Some of you may have been at a MKNHS meeting last autumn when Ayla Webb, Gordon Redford and I spoke and illustrated three different aspects of our local ‘mothing’ activities during the year.
Ayla covered the use of pheromone lures to attract a group of day-flying species which are otherwise near-impossible to find. Of these, in 2019, we were able to locate and photograph Six-belted Clearwing, Hornet Moth (or Hornet Clearwing) and Red- tipped Clearwing. There are over a dozen other Clearwing species. One which ought to occur in our area and for which there is a pheromone lure is the Currant Clearwing.
This species was always difficult to find, but many more were discovered with the advent of the lure. However the growing of Black and Red Currants in any numbers has declined drastically either in large gardens or allotments. It is thought that the moth has declined in parallel.
So, do you know of any large patches of Red or Black Currant bushes which we may be able to access at the appropriate season…late June is the peak time. If you do, please contact me and we will see if we can locate and hopefully photograph the species. You get a mounted print if we are successful! For additional encouragement and to show you how beautiful these creatures are, here is a photo of the Red-tipped Clearwing taken at Stony Stratford Nature Reserve.
So please help if you can…many thanks
Andy Harding on 01908 565896 or 07969 916380 or at firstname.lastname@example.org
The latest issue of our society newsletter ‘The Magpie’ can be viewed in the Publications section of the website or by clicking here.
Over the past few years it has become apparent to those of us involved with the website and our newsletter the Magpie that there is quite a bit of overlap and also some muddying of the waters as to what content should be sent to which of the two forms of communication. Combine this with the work involved in collecting and collating the articles for both and it has been decided that we need to look at integrating the two forms of communication to maximise the quality of our output.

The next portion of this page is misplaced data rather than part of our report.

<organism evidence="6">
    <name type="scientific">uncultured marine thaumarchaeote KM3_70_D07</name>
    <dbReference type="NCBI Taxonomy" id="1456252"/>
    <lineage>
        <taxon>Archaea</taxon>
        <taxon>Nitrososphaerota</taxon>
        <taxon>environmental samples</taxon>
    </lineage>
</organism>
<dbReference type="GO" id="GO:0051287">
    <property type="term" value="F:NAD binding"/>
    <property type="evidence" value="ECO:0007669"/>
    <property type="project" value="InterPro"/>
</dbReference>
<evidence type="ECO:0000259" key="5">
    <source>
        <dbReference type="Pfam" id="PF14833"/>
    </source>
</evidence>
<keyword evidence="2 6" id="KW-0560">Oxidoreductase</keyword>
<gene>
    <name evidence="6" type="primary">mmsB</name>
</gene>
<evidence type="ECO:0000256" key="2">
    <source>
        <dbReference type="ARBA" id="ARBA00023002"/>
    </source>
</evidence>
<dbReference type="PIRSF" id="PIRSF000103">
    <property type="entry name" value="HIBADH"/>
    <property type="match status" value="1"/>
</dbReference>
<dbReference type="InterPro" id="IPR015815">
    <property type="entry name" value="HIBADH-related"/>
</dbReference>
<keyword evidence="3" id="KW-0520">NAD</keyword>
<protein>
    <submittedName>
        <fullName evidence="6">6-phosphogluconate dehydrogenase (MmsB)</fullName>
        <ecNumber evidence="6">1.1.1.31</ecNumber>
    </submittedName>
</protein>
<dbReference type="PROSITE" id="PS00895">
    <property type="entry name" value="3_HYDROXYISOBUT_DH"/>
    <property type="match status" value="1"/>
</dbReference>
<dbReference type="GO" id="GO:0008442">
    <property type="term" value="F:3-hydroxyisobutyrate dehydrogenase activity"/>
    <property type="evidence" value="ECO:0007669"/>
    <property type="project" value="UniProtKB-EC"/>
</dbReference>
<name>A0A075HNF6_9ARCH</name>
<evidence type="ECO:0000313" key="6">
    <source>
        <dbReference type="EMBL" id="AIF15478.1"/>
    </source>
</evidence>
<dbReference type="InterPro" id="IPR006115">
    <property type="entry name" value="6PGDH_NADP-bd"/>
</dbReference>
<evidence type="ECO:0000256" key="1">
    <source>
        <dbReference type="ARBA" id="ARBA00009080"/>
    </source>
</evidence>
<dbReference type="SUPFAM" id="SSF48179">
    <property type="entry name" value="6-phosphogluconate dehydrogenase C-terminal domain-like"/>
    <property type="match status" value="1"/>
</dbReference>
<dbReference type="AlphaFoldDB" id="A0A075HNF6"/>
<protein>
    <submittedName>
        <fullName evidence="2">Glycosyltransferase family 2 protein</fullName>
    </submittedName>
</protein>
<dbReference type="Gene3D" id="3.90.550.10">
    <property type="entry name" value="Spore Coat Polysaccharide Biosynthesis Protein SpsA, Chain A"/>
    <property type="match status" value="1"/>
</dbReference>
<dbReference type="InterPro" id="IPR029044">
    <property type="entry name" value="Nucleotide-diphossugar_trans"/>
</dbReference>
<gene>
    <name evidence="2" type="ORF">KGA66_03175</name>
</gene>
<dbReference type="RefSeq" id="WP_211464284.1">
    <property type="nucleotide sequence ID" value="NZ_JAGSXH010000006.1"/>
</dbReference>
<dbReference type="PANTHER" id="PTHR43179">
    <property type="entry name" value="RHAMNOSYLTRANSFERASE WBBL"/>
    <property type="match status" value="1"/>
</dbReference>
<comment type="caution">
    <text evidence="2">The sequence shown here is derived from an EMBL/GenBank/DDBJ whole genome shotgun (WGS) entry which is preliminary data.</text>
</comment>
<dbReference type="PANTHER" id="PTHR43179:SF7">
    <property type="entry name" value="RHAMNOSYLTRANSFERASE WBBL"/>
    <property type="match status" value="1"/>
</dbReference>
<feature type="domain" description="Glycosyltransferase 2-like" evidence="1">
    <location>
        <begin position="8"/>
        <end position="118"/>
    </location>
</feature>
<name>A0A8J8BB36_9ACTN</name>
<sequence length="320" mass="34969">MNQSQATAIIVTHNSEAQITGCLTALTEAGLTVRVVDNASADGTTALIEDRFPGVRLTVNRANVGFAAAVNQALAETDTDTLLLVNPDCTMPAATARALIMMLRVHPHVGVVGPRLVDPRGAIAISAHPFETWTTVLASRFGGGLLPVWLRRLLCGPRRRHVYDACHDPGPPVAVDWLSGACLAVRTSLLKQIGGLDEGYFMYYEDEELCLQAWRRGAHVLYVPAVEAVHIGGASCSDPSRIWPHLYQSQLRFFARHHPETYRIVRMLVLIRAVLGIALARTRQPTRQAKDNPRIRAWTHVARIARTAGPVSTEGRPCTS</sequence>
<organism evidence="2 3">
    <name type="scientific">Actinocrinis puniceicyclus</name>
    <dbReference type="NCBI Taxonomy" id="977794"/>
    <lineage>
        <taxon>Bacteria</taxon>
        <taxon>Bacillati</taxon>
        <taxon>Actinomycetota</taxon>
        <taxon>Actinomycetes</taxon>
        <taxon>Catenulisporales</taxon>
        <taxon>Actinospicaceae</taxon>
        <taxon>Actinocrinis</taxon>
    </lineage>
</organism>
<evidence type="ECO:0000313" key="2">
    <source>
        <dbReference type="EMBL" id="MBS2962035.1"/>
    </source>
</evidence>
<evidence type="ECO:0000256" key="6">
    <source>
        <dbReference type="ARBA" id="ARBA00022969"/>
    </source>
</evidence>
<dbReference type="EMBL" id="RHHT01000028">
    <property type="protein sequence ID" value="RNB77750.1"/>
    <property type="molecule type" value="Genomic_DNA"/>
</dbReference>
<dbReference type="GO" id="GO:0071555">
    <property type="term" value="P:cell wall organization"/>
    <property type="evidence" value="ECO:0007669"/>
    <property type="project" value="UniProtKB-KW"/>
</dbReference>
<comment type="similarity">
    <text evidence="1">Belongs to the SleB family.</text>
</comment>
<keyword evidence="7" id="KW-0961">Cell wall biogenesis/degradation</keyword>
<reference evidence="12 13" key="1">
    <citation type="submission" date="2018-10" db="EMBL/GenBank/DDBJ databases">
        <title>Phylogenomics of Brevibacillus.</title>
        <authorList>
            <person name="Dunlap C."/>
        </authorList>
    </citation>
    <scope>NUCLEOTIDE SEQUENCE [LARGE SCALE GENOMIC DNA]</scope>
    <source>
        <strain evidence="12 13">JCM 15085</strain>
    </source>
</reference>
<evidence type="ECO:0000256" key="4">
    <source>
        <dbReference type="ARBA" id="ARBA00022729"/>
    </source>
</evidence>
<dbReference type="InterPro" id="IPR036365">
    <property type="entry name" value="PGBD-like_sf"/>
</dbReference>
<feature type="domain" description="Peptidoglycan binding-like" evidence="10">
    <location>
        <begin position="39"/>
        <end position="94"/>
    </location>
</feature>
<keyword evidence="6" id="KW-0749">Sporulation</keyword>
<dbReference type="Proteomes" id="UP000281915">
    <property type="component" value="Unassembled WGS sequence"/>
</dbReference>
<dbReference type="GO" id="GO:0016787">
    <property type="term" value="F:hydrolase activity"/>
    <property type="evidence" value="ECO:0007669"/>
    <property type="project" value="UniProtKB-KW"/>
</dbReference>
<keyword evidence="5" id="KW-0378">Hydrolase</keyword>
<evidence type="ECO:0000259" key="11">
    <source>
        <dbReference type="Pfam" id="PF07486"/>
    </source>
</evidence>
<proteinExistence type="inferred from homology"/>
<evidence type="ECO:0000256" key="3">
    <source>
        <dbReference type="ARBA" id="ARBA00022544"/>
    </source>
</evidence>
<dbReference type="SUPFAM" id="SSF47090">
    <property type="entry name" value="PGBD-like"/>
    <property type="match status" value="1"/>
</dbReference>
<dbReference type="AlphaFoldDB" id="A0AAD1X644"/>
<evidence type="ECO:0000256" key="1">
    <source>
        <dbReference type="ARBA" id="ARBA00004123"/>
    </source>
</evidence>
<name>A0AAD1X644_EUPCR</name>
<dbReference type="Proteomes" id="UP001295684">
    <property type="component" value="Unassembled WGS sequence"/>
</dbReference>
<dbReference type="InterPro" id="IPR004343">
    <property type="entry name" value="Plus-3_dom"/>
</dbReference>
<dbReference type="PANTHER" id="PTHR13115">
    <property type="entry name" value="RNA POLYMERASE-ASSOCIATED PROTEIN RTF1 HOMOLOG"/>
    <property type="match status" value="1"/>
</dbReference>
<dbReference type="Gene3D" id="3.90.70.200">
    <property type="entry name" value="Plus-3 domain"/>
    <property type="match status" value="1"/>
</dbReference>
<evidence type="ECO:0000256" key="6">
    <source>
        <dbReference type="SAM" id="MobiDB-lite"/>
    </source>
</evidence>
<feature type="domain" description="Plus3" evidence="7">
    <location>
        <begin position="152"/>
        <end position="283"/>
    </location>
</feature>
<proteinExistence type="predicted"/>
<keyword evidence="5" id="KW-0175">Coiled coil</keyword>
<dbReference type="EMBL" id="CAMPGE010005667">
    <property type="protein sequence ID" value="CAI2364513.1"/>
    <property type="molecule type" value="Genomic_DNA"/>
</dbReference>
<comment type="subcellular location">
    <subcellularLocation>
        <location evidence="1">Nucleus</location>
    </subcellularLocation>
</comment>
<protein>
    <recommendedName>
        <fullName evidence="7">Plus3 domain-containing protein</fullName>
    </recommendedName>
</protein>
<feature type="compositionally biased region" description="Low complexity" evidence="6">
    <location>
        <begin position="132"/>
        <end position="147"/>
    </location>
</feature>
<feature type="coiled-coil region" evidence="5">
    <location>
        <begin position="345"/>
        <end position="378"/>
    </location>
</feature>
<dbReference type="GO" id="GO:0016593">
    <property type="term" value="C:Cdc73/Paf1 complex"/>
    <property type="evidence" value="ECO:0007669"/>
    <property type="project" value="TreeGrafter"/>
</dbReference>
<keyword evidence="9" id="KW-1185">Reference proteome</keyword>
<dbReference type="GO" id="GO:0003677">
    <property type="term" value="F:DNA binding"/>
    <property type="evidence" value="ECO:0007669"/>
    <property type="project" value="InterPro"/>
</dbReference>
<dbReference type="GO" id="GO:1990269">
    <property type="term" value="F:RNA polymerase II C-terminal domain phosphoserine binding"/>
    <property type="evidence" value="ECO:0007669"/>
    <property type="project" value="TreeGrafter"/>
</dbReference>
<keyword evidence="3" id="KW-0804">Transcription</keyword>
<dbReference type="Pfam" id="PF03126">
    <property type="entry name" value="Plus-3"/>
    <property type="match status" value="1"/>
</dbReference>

To meet this end the Spring edition of the Magpie that has just been circulated will be the last in its current form. In future we (the communications/editorial team) will concentrate on encouraging people to submit content for the website eg. interesting articles, local wildlife news and recent sightings of local wildlife. Then this will be posted on the website as before on a regular basis.
However we are also aware that there are quite a few of our members who do not have easy access to the internet and we of course must continue to cater for them. To this end we will also produce a twice-yearly set of printed articles or ‘digest’ of interesting content taken from the website that will continue to be called the Magpie (quite apt as Magpies do love a good collection of interesting objects!) This will be sent out to the members who are on our mailing list for printed communications.
This change will allow the editor of the Magpie (Julie Lane at present) to spend more time providing support/back up to the website editors when and where it is required.
We hope you agree that these changes are the right way to go forwards ensuring that the Society remains up-to-date in its methods of communication and continues to inspire its members to value and celebrate local wildlife.
PS Please note a mistake was made in the emailed Spring edition of the Magpie newsletter saying that there would be one more edition of the Magpie. Apologies for the confusion but this is not the case – this Spring edition is the last in its current form!